queasy. We've seen a few oak trees that have averaged 1 inch of
radial growth over 100 years. Pulling out distinct rings when
the early wood vessels are stacked upon each other or when the
rings look like a pile of worms is next to impossible.
Finally, problems are caused by missing or locally absent rings.
Pitch pine in the northeast or in a frequently burned forest
[Pine Barrens] drops a good number of rings.
Without crossdating, all of these issues may only add up to an
error of1 to a few years per century [larger errors might occur
more often with pitch pine, baldcypress, hemlock, suppressed
anything]. For rough age structures, this error is likely
acceptable. For people doing some kind of climatic analysis,
this is not acceptable.
However, last year I had a spruce [black or red, I'm not sure
yet - likely red] that had 17 missing rings between the
mid-1960s and early 1990s [during the red spruce decline]. That
induces an error of nearly 2 decades. Several other spruce trees
in that population had several missing rings. I have a couple of
other spruce collections sitting on shelves that likely have a
similar issue, so I don’t think the missing ring problem
is specific to the first population. I've heard stories of other
individual trees being off by nearly that much [if anyone is
sampling at the boreal treeline or on an extremely dry site in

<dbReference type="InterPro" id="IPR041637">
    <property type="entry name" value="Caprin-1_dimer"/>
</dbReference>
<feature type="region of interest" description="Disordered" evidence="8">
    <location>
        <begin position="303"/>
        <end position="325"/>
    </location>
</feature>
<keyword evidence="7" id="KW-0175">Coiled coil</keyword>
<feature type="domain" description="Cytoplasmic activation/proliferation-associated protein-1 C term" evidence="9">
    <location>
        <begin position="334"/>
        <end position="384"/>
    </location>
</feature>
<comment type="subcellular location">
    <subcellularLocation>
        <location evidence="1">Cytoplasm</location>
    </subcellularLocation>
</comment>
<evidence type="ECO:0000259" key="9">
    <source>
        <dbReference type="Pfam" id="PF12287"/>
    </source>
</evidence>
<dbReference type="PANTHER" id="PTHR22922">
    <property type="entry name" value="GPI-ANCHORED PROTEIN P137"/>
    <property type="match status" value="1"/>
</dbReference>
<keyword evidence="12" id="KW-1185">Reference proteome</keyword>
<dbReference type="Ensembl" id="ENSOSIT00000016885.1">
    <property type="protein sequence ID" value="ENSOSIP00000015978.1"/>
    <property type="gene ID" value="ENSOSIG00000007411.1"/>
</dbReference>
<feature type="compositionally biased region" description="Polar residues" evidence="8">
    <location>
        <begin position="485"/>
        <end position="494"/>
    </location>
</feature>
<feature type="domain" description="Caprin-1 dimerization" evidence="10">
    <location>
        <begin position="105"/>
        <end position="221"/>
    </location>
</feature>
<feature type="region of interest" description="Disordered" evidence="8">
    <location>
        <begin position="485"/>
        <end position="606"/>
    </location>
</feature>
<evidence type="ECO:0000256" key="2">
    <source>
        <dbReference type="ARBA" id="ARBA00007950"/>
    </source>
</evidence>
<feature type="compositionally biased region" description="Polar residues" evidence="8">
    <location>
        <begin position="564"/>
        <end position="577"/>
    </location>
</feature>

the American SW, missing rings are frequent, sometimes too
frequent to accurately crossdate].
So, the main problems in the lab are: putting the core in the
proper order, mounting it vertically and preparing a clean
surface. They all contribute to the difficulty of seeing true
rings from false rings. These difficulties put larger errors on
Hope this helps,
10,000 year old tree?????????? (that's 10 question marks)
12, 2003 06:24 PST
10,000 years for Huon pine seems highly doubtful.
Ed Cook has been studying this species for more than a decade
and has a
nice collection of living and relict huon pine. The current
chronology, using living
and relict wood, goes back neary 4000 year continuously.
He has several floating chronologies that go back to nearly the
beginning of the
Holocene and other that are floating earlier in time. Floating
chronologies are time
series of tree growth that do not overlap with a crossdated time
chronologies are only dated with radiocarbon methods. As such,
they have no exact
calendar dates assigned to each year's growth ring. For example,
chronology can not say that there was a frost event in the year
But, I've digressed. Ed has hundreds of samples of living and
relict pieces of
huon pine scattered through at least the last 15,000 years and
back. The oldest piece I've seen at our open house has more than
2000 rings on it.
I'm not sure of the age of the oldest known huon pine. If there
was one documented
anywhere close to 10,000 years, it would be well known.
The oldest known tree is a crossdated bristlecone pine that was
4844 years old.
Here is the tree-ring data base of the old known trees for many
This list is far from complete.
Hope this helps,
12, 2003 11:00 PST
The 10,000 number refers to the age of a clone. In a remote part
of the Huon Pine's range (which is mostly riparian) there is a
high-elevation male clone all by itself. This clone has been
guestimated at 10K. The oldest recorded age for a single stem is
slightly over 2,500. It is touted as the world's best
boat-building wood and I must admit I have not worked with a
finer wood. All living trees are protected, although logs are
occiasionaly harvested through a very hard to get permit
process. Logs that have been on the ground for centuries are
still completely sound.
Once again, conifers rule!